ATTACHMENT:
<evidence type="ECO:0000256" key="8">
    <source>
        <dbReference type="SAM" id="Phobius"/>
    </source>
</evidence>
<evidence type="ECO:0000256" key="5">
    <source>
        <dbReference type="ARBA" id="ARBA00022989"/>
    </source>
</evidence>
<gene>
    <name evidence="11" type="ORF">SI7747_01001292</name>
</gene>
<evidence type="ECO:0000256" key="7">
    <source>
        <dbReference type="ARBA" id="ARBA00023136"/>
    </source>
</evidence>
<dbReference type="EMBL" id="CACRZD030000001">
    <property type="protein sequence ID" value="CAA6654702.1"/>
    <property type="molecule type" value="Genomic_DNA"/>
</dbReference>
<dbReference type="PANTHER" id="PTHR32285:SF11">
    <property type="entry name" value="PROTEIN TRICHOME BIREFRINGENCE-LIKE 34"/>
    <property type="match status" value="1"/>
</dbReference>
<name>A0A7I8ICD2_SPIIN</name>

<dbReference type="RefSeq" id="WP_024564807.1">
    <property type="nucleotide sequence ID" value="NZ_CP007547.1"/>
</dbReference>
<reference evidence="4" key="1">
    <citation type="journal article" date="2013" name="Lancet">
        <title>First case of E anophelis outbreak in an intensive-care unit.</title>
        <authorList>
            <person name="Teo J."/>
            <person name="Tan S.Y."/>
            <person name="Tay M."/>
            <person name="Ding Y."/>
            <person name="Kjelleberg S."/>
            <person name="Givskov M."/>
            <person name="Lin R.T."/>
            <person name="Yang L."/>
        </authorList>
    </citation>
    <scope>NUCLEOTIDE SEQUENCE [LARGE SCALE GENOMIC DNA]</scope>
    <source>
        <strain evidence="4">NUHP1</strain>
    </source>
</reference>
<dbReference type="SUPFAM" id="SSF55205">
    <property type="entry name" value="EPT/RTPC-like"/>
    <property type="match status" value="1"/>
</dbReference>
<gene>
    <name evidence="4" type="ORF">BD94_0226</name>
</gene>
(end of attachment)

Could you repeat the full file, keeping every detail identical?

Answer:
<evidence type="ECO:0000256" key="8">
    <source>
        <dbReference type="SAM" id="Phobius"/>
    </source>
</evidence>
<evidence type="ECO:0000256" key="5">
    <source>
        <dbReference type="ARBA" id="ARBA00022989"/>
    </source>
</evidence>
<gene>
    <name evidence="11" type="ORF">SI7747_01001292</name>
</gene>
<evidence type="ECO:0000256" key="7">
    <source>
        <dbReference type="ARBA" id="ARBA00023136"/>
    </source>
</evidence>
<dbReference type="EMBL" id="CACRZD030000001">
    <property type="protein sequence ID" value="CAA6654702.1"/>
    <property type="molecule type" value="Genomic_DNA"/>
</dbReference>
<dbReference type="PANTHER" id="PTHR32285:SF11">
    <property type="entry name" value="PROTEIN TRICHOME BIREFRINGENCE-LIKE 34"/>
    <property type="match status" value="1"/>
</dbReference>
<name>A0A7I8ICD2_SPIIN</name>

<dbReference type="RefSeq" id="WP_024564807.1">
    <property type="nucleotide sequence ID" value="NZ_CP007547.1"/>
</dbReference>
<reference evidence="4" key="1">
    <citation type="journal article" date="2013" name="Lancet">
        <title>First case of E anophelis outbreak in an intensive-care unit.</title>
        <authorList>
            <person name="Teo J."/>
            <person name="Tan S.Y."/>
            <person name="Tay M."/>
            <person name="Ding Y."/>
            <person name="Kjelleberg S."/>
            <person name="Givskov M."/>
            <person name="Lin R.T."/>
            <person name="Yang L."/>
        </authorList>
    </citation>
    <scope>NUCLEOTIDE SEQUENCE [LARGE SCALE GENOMIC DNA]</scope>
    <source>
        <strain evidence="4">NUHP1</strain>
    </source>
</reference>
<dbReference type="SUPFAM" id="SSF55205">
    <property type="entry name" value="EPT/RTPC-like"/>
    <property type="match status" value="1"/>
</dbReference>
<gene>
    <name evidence="4" type="ORF">BD94_0226</name>
</gene>